"A genuine American visionary strikes again, this time with smoldering allegorical heft...there’s just a lot going on here, and it’s an accessible complexity that’s sure to endure." (Crawdaddy, Best Albums of 2010)

"Folk music should speak about its moment in time and to the people of its time. The Cimarron Banks is certainly a folk album for a new generation…a unique voice that sounds as though it was built for musical storytelling" (TranscendentaLIST)

"Austin's prodigal daughter has returned…she and select guests will christen Ruta Maya's new folk-friendly back bar with performances every Wednesday" (The Austinist)

"Deep, dark and demanding dreams from the heart of America…pretentious it isn’t though, and the sparse instrumentation, whose purveyors include Paul Brainard and Ian McLagan, lets Annelle and her dreams take centre stage" (Jeremy Searle, Americana UK)

"On the first spin we really liked The Cimarron Banks. A dozen spins later we found that we had fallen head-over-heels in love with Annelle's peculiar sound…nothing but keepers" (Babysue)

"The Portland Cello Project hosts a tribute to Woody Guthrie, with special guest collaborators Peter Yarrow, Dan Bern, Rebecca Gates & Amy Annelle... Annelle has her own interpretation of Guthrie’s ballad “Belle Starr,” written about the famed Bandit Queen.  That’s called “the Folk Tradition.” And that’s what this festival is all about" (Tony D'Antoni, Oregon Music News)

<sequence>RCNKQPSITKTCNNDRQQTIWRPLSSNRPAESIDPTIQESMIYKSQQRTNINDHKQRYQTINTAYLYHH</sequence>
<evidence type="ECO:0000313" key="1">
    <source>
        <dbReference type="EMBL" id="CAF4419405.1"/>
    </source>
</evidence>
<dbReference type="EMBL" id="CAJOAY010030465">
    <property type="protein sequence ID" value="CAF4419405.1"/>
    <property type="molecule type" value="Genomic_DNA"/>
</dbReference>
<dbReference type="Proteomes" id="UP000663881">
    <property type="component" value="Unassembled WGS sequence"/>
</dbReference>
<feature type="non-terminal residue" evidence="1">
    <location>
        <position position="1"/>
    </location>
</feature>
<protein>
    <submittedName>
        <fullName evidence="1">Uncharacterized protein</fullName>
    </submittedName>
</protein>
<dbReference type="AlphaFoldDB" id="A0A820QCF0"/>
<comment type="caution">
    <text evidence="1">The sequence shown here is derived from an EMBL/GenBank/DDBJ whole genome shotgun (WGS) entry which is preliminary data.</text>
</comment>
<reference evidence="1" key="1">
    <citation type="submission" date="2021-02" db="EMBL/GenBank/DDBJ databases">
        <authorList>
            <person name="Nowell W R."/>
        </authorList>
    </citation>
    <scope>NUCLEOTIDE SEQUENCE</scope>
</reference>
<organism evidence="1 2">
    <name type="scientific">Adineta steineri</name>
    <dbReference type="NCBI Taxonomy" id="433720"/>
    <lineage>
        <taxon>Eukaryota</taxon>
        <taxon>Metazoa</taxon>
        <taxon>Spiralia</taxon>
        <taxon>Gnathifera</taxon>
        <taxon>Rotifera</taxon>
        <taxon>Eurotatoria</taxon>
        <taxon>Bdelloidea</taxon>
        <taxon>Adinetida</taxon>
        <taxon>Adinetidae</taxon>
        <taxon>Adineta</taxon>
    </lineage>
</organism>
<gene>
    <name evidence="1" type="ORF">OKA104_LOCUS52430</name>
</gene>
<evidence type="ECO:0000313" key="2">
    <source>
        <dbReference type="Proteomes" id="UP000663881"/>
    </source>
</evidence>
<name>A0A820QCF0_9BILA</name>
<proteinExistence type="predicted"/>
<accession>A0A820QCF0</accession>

"One of my favorite singer-songwriters…her songs go down paths, melodically and otherwise, that you never quite expect"  (Jason Morehead, Opus)

Austin Chronicle

Amy Annelle

The Cimarron Banks (High Plains Sigh)

Troubadour Amy Annelle has spent the better part of a decade sowing her rough and tumble folk tunes across the country, but the songstress returned to her Austin landing place to record her latest, The Cimarron Banks. For newcomers to her seven-LP career, her warbling alto commands most of the attention for the first few spins, but subsequent plays reveal intoxicating guitar lines and Bob Dylan's brand of lyricism ("I was but a waif just a-waitin' to be taken by a stiff breeze, a hellhound, or a full moon"). It's easy to appreciate the devastating delicacy of the title track, but most of the songs take extra spins to reveal their potential. Annelle's Austin residency allowed her to take the same care with this Craig Ross production as she did with her songwriting, layering together a rich album.